At the heart both of Place and the Court’s opinion today is the proposition that sniffs by a trained dog are sui generis because a reaction by the dog in going alert is a response to nothing but the presence of contraband.2 See ibid. (“[T]he sniff discloses only the presence or absence of narcotics, a contraband item”); ante, at 3—4 (assuming “that a canine sniff by a well-trained narcotics dog will only reveal ‘the presence or absence of narcotics, a contraband item’ ” (quoting Place, supra, at 707)). Hence, the argument goes, because the sniff can only reveal the presence of items devoid of any legal use, the sniff “does not implicate legitimate privacy interests” and is not to be treated as a search. Ante, at 4.

The infallible dog, however, is a creature of legal fiction.

Absolutely. And now we have even more proof.

Unfortunately, we’re not likely to see the Supreme Court willing to address this issue in the near future.

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28 Responses to Time to overturn United States v. Place

  1. darkcycle says:

    One problem with this is that science and objective truth have very little to do with laws and ‘justice’.

  2. Another problem is that the dogs might not smell anything, but complacent (treasonous) courts accept testimony of a dog ‘signing’ that really is not- e.g. the dog breathed or wagged its tail (which it was doing constantly) without any special behavoir of true signing. Me thinks this is epedemic and should result in investigations of such conspiracy to violate the U.S. Constitution.

    The criminal entity of Virginia gets away with this as they did with me, assisted by claims that the police video was ‘just grey static’ and an attorney that refused my requests to challenge any of this- and he was recommended to me by NORML!!!

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  4. fixitman says:

    from the linked article at UC Davis

    “Lisa Lit, a postdoctoral fellow in the Department of Neurology and the study’s lead author.”
    “Lit, who was previously a detection-dog handler, said the study should be replicated with dog teams being videotaped to carefully assess hidden cues handlers might be giving.”
    “It is important to recognize that these findings do not mitigate the abilities of these handler/dog teams to perform successfully.”

    So Ms. Lit after competing this study, still believes dogs searching for drugs is an appropriate tactic.
    It just goes to show even some “scientists” cling to drug worrier beliefs when faced with evidence.

  5. O. B. Server says:

    re: “Now we can add to that some powerful research evidence proving that drug dog alerts are strongly affected by the interest of their handler in this new study.”

    It’s Clever Hans all over again – except multiplied by the number of police-state police departments – and no accountability whatsoever. As always, it’s the cop’s vested-interest word (backed up by an Holy Infallible Dog, this time) against yours. Guess which comes up second best? (Unless, maybe, there is a hidden camera.)

  6. allan420 says:

    aaah… this is what I like to see… nothing like a little public biopsy to show how pustulent these rancid, cancerous lies (tumors) invading our body politic really are. The facts do seem to keep piling up on our side, don’t they? Hmmm… yes, this deserves a THUD!

    100% failure should be indicative to even the most die-hard WOD believers that their shit is getting pretty thin… for a “scientist” to remain skeptical in light of such evidence is just so very uncool.

  7. Servetus says:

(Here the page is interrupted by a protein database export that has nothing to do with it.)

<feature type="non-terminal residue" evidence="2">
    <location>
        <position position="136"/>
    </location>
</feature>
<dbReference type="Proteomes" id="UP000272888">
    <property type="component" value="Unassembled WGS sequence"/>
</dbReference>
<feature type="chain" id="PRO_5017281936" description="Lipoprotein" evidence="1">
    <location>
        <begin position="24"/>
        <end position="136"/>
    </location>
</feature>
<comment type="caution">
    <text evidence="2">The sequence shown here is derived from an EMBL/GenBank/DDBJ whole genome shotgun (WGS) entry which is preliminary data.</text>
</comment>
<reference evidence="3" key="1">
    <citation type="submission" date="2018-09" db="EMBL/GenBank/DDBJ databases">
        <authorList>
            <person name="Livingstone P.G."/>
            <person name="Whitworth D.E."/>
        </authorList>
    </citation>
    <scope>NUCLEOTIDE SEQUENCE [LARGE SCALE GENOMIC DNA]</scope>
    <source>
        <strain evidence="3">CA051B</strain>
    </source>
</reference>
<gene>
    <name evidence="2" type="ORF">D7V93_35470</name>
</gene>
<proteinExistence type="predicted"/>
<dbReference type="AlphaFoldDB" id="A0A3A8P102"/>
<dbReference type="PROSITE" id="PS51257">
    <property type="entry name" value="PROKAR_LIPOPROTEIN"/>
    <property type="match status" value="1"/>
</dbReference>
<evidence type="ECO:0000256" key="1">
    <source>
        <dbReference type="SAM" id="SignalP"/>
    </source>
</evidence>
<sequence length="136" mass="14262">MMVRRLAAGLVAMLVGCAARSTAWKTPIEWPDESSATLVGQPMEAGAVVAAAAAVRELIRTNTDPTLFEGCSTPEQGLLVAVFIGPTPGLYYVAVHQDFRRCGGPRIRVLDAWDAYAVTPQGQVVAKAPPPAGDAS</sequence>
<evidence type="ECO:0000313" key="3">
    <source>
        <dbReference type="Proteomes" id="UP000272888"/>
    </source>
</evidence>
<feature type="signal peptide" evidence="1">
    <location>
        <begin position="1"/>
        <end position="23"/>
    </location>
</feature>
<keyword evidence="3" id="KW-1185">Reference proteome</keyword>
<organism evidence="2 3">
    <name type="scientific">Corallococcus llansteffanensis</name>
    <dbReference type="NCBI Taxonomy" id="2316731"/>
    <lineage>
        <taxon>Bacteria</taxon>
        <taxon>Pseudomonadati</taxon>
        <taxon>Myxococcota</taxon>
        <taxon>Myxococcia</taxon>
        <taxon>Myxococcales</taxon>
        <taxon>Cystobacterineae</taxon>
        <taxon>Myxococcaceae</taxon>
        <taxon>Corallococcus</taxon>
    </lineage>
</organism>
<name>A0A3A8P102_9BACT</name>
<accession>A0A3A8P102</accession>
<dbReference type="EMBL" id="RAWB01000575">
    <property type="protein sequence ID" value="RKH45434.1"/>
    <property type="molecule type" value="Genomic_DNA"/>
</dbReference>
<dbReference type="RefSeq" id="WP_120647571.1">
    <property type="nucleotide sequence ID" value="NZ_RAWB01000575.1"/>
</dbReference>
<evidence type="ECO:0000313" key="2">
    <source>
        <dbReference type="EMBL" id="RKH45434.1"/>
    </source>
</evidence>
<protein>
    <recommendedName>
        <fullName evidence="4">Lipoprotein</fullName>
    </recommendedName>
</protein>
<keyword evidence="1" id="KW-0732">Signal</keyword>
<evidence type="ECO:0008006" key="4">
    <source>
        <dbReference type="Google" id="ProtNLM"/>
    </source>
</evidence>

There’s a fear factor to dogs that police states find useful. The propaganda that claims dogs can detect smells buried under a foot of asphalt has been drilled into the public’s mind to make them fear the K9 superbeast. False sniff alerts were mostly unknown to the public—until now.

    An incident some years ago illustrates another problem with sniff searches.

    A sheriff decided to run some drug dogs through a stopped AMTRAK train traveling through his county. The dogs were successful in detecting only marijuana residues, including a few medical marijuana users who probably complained loudly about their right to privacy. A bigger problem was that the imagery of police dogs searching train passengers was far worse than anything the sheriff’s posse found on the passengers—too reminiscent of wartime Germany. The news media picked up on it, and the sheriff was forced to call off sniff searching trains.

    The train episode shows a need for privacy in a public setting, whereas a stopped automobile sniff search allegedly eliminates a need for privacy in a private setting, using a justification that’s less than 50% reliable. It would be far easier to just flip a coin to produce a search warrant for a vehicle.

  8. Tony Aroma says:

    I thought the Constitution only applied to humans. Since when is the word of a dog worth anything, legally that is. Until a dog can go before a judge and present his case for a search warrant, i don’t see how this sort of thing can stand up in a (human) court.

  9. kaptinemo says:

    In every article so far concerning drug dogs I said that the dogs were very cognizant of the slightest movements made by the handler, as in ‘body language’. You may be unaware that you are telegraphing information to the dog, but the dog is acutely aware that you are. In reality, you have to train the handler twice as hard as the dog, to keep from making those kinds of mistakes.

    Dogs are hard-wired from evolution (and to some extant, breeding)to use all the senses available, and with vision, since they are largely color-blind, they concentrate more on motion than contrast. And that means they pay the greatest attention to any and every possible motion the handler makes.

    And given the bond between dog and human, and how much the dog wants to please its’ alpha-male human handler, if the assumption on the part of the handler is that drugs are present, and that assumption is telegraphed by the handler’s stance, the dogs will provide false indications. I know, I worked with air-scent SAR dogs back in the 1970’s, and nothing has changed. AND TODAY’S DRUG DOG HANDLERS KNOW THIS TO BE TRUE, AS WELL.